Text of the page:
Note to Reporters: Reporters interested in attending the Monday, March 25, activities involving high school students should contact Emily Wilmsen. Short videos regarding CSU’s involvement in tuberculosis research are available at http://www.colostate.edu/tuberculosisresearch/.
Colorado State University’s internationally acclaimed tuberculosis researchers are commemorating World Tuberculosis Day (March 24) with events on March 24 and March 25. These events are designed to educate and raise awareness about tuberculosis.
Sunday, March 24
“Bacteria Wars,” 11 a.m. to 2 p.m., Fort Collins Museum of Discovery, 408 Mason Court.
This event is intended for families and includes games, videos, exhibits and activities, and is geared to teach children of all ages about tuberculosis and other diseases.
Museum tickets: adults $9.50, seniors and students with ID $7, juniors ages 3 to 12 $6, children under 2 and members free.
For more information, visit http://www.fcmod.org
Monday, March 25
CSU is hosting an event for high school students to see its research laboratories in action and talk with some of the top researchers in the TB field. Speakers include CSU President Tony Frank, Mycobacteria Research Laboratories co-founder Patrick Brennan, and Mycobacteria Research Laboratories director Mary Jackson.
Following tours, students will have a chance for informal discussion with researchers and their science teachers.
To register for this event, please contact Asma Henry at Asma.Henry@colostate.edu.
CSU’s International Research Efforts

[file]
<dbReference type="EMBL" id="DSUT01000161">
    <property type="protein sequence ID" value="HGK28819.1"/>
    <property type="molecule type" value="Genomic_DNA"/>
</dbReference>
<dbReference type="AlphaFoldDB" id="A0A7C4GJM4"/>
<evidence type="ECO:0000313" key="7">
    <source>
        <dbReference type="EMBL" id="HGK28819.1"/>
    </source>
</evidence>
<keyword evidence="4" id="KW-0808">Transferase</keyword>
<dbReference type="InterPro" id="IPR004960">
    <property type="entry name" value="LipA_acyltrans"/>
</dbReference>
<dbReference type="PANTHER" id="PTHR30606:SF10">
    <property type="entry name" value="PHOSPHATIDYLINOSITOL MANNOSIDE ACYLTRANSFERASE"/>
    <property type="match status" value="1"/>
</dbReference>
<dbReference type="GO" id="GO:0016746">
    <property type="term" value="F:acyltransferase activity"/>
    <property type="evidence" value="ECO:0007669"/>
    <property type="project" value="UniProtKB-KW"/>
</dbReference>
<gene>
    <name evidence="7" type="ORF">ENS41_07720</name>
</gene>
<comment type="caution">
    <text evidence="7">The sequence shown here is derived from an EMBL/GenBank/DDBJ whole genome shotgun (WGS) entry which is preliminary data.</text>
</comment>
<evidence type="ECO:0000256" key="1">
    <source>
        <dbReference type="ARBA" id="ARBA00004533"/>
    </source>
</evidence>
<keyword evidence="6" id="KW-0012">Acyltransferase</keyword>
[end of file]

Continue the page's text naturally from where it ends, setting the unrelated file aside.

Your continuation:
CSU is home to the Mycobacteria Research Laboratories which includes the Rocky Mountain Regional Biocontainment Laboratory, where researchers work with drug-resistant tuberculosis and other infectious diseases.
The Mycobacteria Research Laboratories hosts 30,000 square feet of laboratory space and employs 163 researchers dedicated to discovering treatments, diagnostics and vaccines to combat tuberculosis. CSU is an international leader in TB, a disease that kills 1.4 million globally every year. Scientists at CSU helped test the first new anti-tuberculosis drug approved by the Federal Drug Administration in 40 years. This discovery is imperative to fighting multi-drug resistant tuberculosis, of which there are an estimated 630,000 cases worldwide.
Vaccines tested at CSU are now in clinical trials in South Africa. The university helps test anti-tuberculosis compounds for laboratories around the world and facilitates TB research in laboratories globally through the provision of specific research materials. Between 2006 and 2009, CSU’s Mycobacteria Research Laboratories served more than 600 international labs in 44 countries.
Because of CSU’s extensive research, the team receives significant funding from the National Institutes of Health, the Food and Drug Administration, the Bill and Melinda Gates Foundation, and the Global Alliance for TB Drug Development. The university’s tuberculosis researchers have received over $93 million in funding since 1981.